Lá na Cruite
Saturday October 20th is National Harp Day in Ireland. Events are planned across the country to celebrate and honour this most Irish of stringed instruments.
The harp is Ireland’s official national emblem and it’s no wonder as Ireland’s association with the harp dates back well over 1,000 years.
Up to the 15th century any nobleman or woman worth their salt kept a harpist at hand ready to play music, accompany poetry readings and even ride out with their patrons, it was said that Brian Ború, High King of Ireland from 1002 until 1014 was a competent harpist.
In fact one of the oldest surviving harps in the world is called The Brian Ború Harp and is on display in The Long Room at Trinity College, Dublin. Seemingly, it dates back to sometime between the 14th or 15th century but was originally and erroneously thought to be Brian Ború’s harp, hence the name.
The Brian Ború Harp in Trinity College, Dublin
Due to its close association with Ireland and Irishness the harp was banned in the 16th century by Queen Elizabeth I with orders for the offending harpist to be arrested and hanged, such was the apparent connection between the harp and Irish insurrection. Understandably, the harp went into critical decline not helped by Cromwell’s subsequent destruction of all harps and organs in Ireland; an out and out ban on any gathering of harpists meant that harp playing was very nearly extinct and much of the harp music played up until then has been irretrievably lost.
Today the situation is much improved with the harp’s fortunes first taking a decided turn for the better in 1792 when a concerted attempt was made to find native harpists and recover the music, which was orally passed down. 19 year old organist Edward Bunting was entrusted with the task of notating the music and so taken was he with this work that he went on to publish his musically significant and crucially important literature, The Ancient Music of Ireland in 1840 – a peerless collection of ancient harp music and notes on harp playing.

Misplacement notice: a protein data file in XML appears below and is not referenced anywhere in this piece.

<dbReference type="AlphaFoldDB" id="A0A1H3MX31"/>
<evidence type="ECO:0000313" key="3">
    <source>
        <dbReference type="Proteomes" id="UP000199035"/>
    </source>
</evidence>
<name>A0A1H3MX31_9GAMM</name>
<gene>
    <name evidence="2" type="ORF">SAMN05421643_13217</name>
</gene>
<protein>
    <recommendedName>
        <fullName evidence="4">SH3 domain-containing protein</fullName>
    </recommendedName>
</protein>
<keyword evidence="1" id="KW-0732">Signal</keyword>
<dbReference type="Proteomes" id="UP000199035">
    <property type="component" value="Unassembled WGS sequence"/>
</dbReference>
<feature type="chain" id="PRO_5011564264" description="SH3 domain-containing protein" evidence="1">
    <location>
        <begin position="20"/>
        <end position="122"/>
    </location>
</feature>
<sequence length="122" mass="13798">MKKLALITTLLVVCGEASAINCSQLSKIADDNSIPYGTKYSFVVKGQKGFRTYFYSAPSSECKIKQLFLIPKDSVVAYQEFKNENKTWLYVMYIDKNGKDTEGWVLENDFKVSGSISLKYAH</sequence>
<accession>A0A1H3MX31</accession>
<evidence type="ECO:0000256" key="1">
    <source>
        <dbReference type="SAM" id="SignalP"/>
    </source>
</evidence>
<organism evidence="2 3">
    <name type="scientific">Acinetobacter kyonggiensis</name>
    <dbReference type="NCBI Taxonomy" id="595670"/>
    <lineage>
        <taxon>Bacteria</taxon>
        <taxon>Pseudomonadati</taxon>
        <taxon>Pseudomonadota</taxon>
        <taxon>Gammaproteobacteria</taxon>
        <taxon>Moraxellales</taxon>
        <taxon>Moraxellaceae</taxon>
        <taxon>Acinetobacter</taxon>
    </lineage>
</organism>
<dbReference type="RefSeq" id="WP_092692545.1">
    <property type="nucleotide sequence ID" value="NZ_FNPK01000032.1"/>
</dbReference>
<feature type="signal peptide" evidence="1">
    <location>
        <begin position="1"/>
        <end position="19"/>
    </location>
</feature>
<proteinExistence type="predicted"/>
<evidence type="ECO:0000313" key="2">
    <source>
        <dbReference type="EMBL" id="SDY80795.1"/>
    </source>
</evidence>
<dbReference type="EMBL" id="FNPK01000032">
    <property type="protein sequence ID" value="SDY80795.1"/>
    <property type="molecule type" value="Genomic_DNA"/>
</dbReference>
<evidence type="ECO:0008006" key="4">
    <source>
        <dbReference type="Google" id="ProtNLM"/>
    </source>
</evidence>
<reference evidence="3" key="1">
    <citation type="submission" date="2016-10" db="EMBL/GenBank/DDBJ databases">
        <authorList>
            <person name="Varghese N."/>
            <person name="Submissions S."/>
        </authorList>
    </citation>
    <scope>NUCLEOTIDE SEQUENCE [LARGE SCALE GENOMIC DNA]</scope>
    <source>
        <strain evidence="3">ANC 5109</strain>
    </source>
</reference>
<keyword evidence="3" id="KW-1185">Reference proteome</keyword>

The original Irish name for a harp was a cruit [krit] and subsequently cláirseach [klorshock].
Today the official collective of Irish harp players is known as Cruit Eireann or Harp Ireland. There are over 1,200 harpists now playing in Ireland and this proud Irish tradition is once again alive and well thanks to the likes of Cruit Éireann and The Historical Harp Society of Ireland.
With over 40 events happening across 20 counties for National Harp Day, you’re sure to find an event happening in your area. You’ll find details on Cruit Éireann’s website: harpireland.ie
If you’re thinking of taking up the harp, get in touch with us here at McNeela Instruments for more information.
The main featured image is a commemorative statue of Turlough O’Carolan the so-called Blind Harpist, in his home county of Roscommon. O’Carolan was a famous composer and harpist and lived during the 18th century, his music is still played today.